Most fortunate of all, the USS Enterprise had been delivering a Marine fighter squadron to Wake Island. The carrier was scheduled to return to Pearl Harbor on December 6, but bad weather delayed its estimated arrival until the following afternoon. As a result, it missed the surprise attack by mere hours.
Considering how vital air superiority is in modern warfare, the uphill climb to retake the Pacific would have taken far longer if the US had lost its air carriers that day. Also, in the immediate aftermath of Pearl Harbor, America’s fears of a Japanese attack on the West Coast may have become reality, killing untold numbers of civilians.
5 Let Them Eat Popcorn: The Accidental Invention Of The Microwave
Perhaps the only thing as American as baseball is fast food. And the household item we use for the fastest food possible happened because a physicist had a sweet tooth.
Percy Spencer was a physicist—a pretty good one, actually. During World War II, he’d worked with the military to invent a more efficient radar system that relied on microwave radio signals generated by something called a magnetron.
One day as he was building magnetrons, Spencer discovered that a candy bar in his pocket had melted. Testing his fledgling theory, he experimented with a variety of foods, including popcorn kernels. Soon, Spencer had built the first true microwave oven by enclosing the heat-producing energy in a metal box, which controlled the whole heating process.
Though patented in 1946, the first mass-produced microwave oven wasn’t introduced until 1967 because the technology took that long to condense and make reasonably affordable. By 1975, a million were sold in the US every year. What would America be without pizza rolls and Hot Pockets?
4 The Window Frame That Doomed JFK
Seven months before he assassinated President John F. Kennedy, Lee Harvey Oswald did what he’d done pretty much his whole life until that fateful day in Dealey Plaza: He failed.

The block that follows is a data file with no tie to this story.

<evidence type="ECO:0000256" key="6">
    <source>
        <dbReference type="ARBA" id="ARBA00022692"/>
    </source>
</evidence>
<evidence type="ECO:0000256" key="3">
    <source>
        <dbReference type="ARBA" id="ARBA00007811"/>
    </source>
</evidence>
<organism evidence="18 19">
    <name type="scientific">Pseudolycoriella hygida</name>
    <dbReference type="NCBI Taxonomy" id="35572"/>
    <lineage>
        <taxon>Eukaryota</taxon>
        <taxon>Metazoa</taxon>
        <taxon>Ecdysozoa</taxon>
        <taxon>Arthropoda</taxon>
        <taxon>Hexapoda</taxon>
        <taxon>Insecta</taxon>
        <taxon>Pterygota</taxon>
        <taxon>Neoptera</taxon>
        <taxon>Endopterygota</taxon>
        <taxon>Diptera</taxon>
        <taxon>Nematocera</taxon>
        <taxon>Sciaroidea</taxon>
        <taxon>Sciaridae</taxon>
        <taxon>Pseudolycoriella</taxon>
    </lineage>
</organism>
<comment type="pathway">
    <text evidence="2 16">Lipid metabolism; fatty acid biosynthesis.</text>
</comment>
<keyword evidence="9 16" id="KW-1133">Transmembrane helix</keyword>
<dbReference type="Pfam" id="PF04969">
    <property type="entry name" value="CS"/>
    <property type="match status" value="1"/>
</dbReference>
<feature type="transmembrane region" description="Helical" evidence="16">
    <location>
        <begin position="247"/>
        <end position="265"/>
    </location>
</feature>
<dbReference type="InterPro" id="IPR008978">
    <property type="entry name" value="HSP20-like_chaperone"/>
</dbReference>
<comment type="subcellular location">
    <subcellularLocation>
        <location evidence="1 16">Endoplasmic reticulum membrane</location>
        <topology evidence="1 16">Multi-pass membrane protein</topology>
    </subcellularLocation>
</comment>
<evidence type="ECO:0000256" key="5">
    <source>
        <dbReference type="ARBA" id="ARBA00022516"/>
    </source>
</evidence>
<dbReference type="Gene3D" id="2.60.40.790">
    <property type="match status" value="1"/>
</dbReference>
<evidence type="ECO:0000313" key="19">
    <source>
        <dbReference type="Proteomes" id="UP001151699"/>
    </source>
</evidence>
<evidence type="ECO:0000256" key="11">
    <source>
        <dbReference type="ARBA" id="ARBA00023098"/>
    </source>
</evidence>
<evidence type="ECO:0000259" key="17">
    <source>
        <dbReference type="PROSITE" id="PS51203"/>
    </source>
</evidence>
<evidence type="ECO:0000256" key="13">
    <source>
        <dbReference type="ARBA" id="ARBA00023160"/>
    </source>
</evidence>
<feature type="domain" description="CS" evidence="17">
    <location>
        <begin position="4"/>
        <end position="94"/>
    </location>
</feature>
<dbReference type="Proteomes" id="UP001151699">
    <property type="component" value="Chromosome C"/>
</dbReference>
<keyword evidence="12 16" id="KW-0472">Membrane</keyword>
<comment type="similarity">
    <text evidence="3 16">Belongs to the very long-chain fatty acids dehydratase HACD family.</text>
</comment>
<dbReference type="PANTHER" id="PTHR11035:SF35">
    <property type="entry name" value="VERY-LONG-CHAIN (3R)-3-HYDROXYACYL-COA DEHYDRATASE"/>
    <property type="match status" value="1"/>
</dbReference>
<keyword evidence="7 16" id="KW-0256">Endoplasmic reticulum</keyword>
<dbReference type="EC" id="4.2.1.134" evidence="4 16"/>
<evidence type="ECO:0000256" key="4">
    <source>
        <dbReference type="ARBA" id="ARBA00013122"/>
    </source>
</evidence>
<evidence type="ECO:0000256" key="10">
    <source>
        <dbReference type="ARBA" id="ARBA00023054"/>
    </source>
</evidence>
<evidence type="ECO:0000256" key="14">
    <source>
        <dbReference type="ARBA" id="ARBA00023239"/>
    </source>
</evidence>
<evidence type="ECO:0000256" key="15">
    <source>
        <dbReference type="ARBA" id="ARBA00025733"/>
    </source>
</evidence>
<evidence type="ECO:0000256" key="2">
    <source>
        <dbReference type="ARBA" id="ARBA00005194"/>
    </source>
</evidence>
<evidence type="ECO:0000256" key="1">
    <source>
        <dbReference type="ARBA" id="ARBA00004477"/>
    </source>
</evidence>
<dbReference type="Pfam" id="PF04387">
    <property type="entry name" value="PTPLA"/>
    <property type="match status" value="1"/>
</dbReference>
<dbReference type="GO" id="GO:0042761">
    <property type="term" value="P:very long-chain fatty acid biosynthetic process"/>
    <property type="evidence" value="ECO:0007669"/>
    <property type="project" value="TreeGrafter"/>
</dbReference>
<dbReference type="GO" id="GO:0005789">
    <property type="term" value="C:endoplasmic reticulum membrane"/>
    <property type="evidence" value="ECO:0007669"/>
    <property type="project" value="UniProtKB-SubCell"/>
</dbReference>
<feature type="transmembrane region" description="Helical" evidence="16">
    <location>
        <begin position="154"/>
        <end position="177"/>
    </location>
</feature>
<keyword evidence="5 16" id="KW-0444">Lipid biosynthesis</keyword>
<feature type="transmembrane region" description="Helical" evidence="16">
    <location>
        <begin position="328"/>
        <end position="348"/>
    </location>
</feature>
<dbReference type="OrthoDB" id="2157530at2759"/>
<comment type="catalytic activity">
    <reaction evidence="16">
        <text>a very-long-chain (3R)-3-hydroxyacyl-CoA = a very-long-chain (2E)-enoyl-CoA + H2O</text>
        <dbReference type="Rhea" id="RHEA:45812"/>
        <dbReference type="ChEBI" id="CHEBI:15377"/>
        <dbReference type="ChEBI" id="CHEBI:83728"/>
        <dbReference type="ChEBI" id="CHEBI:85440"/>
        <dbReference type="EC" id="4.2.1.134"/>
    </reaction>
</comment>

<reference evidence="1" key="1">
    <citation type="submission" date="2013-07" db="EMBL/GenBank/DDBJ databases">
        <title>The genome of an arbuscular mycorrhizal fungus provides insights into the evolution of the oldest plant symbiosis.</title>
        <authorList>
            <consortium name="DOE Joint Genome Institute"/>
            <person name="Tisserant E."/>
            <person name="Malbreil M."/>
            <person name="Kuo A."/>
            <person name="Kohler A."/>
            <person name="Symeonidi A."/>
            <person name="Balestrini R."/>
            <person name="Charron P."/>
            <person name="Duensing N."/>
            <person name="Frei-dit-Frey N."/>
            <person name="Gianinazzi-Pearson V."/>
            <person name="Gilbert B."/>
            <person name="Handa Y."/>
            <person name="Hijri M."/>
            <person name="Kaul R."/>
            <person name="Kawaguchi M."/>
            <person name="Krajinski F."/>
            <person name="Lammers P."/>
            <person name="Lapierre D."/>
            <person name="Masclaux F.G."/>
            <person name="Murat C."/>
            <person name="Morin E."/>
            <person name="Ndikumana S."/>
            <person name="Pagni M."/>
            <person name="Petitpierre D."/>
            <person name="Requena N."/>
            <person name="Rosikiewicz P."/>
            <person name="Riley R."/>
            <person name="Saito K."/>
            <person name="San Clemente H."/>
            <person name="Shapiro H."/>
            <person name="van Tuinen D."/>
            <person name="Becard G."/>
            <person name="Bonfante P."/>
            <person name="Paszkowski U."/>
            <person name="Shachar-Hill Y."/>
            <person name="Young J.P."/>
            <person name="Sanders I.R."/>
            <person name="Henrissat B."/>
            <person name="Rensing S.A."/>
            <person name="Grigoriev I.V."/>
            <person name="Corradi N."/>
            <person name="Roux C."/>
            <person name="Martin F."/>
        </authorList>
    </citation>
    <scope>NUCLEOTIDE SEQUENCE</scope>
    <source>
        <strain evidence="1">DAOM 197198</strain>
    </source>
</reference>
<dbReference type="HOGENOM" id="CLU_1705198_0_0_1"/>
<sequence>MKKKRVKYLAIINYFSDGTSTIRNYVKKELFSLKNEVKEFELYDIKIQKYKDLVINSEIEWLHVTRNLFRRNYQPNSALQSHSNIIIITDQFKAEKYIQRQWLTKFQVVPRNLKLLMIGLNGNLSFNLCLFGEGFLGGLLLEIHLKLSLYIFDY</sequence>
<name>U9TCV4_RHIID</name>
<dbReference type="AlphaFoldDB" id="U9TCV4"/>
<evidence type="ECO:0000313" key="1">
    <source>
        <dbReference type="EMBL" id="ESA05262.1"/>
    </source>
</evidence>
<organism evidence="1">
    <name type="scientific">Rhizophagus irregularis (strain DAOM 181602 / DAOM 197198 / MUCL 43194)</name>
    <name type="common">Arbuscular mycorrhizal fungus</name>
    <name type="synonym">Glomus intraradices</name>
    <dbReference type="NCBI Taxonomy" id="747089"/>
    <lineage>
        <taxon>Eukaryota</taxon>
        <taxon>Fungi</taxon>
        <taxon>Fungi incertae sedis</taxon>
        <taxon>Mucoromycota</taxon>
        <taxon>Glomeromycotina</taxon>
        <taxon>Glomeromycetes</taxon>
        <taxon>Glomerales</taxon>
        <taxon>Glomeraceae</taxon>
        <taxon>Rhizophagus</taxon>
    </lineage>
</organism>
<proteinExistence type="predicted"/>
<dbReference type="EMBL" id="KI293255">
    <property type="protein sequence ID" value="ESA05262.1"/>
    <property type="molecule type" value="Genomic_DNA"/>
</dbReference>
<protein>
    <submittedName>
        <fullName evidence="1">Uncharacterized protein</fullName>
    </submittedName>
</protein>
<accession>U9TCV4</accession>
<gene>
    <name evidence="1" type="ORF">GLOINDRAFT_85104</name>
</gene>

After failing as a US Marine, failing to gain his desired celebrity as a defector in and then back from the USSR, and failing to provide for his wife and young children, Oswald came as close as he’d ever come to accomplishing something when he nearly assassinated Major General Edwin Walker on April 10, 1963.
Among other right-leaning tendencies, Walker was an ardent anti-communist. With his romanticism for the Soviet Union and Cuba, Oswald had found an ideal target for his marksmanship. Until a window frame intervened.
The bullet grazed the frame before basically parting Walker’s hair—the nearest of near misses.
Had Oswald succeeded in killing Walker, two possibilities may have saved JFK. First would have been a far broader police investigation that may have apprehended Oswald. If that had happened, Oswald’s raging desire to be significant may have finally been fulfilled. Also, his lifelong losing streak may have been snapped if his bullet had not nicked that frame. A thin slice of wood may have immeasurably altered US history.
3 Hole In Two: The Confusing Ballot That Swayed The 2000 Election
The month-long Florida recount battle to decide the 2000 presidential election had X factors galore. A partisan, cherry-picked recount demand by Al Gore and an alleged voter roll purge of Jacksonville-area African Americans were just two controversies.